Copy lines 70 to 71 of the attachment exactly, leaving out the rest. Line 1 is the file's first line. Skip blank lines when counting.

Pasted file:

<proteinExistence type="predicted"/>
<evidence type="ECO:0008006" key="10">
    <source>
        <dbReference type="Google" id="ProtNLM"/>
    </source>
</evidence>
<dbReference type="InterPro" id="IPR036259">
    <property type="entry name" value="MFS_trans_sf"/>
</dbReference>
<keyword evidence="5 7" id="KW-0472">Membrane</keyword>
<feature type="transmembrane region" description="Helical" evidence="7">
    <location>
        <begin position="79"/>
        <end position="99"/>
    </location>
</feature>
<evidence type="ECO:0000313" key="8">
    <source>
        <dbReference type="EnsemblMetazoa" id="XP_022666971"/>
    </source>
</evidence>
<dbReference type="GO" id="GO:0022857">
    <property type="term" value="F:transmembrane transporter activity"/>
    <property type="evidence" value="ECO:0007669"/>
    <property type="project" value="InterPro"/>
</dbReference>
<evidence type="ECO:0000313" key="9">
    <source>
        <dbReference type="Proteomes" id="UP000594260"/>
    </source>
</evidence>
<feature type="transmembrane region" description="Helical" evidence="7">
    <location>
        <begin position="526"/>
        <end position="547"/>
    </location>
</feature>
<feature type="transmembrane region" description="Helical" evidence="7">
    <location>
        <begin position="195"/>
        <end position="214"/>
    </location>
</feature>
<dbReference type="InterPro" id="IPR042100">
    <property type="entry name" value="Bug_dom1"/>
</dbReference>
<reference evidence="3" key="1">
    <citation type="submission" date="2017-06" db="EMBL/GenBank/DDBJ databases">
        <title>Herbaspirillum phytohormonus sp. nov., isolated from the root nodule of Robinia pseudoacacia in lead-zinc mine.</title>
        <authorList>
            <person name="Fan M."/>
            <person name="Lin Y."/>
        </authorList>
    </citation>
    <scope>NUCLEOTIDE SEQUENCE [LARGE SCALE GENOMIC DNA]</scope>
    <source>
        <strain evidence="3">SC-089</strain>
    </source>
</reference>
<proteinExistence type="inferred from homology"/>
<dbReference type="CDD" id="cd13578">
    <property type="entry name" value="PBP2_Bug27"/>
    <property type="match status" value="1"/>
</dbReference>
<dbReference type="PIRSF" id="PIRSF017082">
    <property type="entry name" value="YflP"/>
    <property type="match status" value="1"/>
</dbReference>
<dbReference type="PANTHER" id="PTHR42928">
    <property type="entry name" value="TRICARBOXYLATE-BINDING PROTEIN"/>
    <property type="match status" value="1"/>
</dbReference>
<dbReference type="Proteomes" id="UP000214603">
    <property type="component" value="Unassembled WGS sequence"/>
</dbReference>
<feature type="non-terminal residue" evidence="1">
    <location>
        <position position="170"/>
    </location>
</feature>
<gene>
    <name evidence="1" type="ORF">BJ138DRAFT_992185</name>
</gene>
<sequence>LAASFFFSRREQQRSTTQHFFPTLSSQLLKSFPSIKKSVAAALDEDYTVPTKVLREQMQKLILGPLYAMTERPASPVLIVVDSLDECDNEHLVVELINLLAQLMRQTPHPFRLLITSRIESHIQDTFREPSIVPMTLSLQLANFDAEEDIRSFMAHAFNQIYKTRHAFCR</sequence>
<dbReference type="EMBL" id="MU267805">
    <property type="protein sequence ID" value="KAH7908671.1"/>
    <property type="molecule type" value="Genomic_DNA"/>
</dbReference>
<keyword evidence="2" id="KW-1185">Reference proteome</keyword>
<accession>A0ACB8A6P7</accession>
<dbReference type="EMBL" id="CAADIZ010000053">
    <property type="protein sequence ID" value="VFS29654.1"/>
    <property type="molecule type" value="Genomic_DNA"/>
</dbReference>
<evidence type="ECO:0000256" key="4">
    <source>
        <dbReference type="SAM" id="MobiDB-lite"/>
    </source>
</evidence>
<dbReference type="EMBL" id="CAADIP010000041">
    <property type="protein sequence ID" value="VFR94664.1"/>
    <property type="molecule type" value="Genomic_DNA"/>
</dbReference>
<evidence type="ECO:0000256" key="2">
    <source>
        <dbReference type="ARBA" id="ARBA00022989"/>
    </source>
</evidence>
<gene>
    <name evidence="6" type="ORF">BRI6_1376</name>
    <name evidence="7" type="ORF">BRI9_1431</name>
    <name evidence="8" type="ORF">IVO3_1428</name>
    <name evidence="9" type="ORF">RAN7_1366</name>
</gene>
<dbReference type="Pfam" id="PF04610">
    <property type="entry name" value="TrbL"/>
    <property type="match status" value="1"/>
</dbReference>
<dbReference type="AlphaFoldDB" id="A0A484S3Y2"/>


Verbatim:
    <property type="entry name" value="TRICARBOXYLATE-BINDING PROTEIN"/>
    <property type="match status" value="1"/>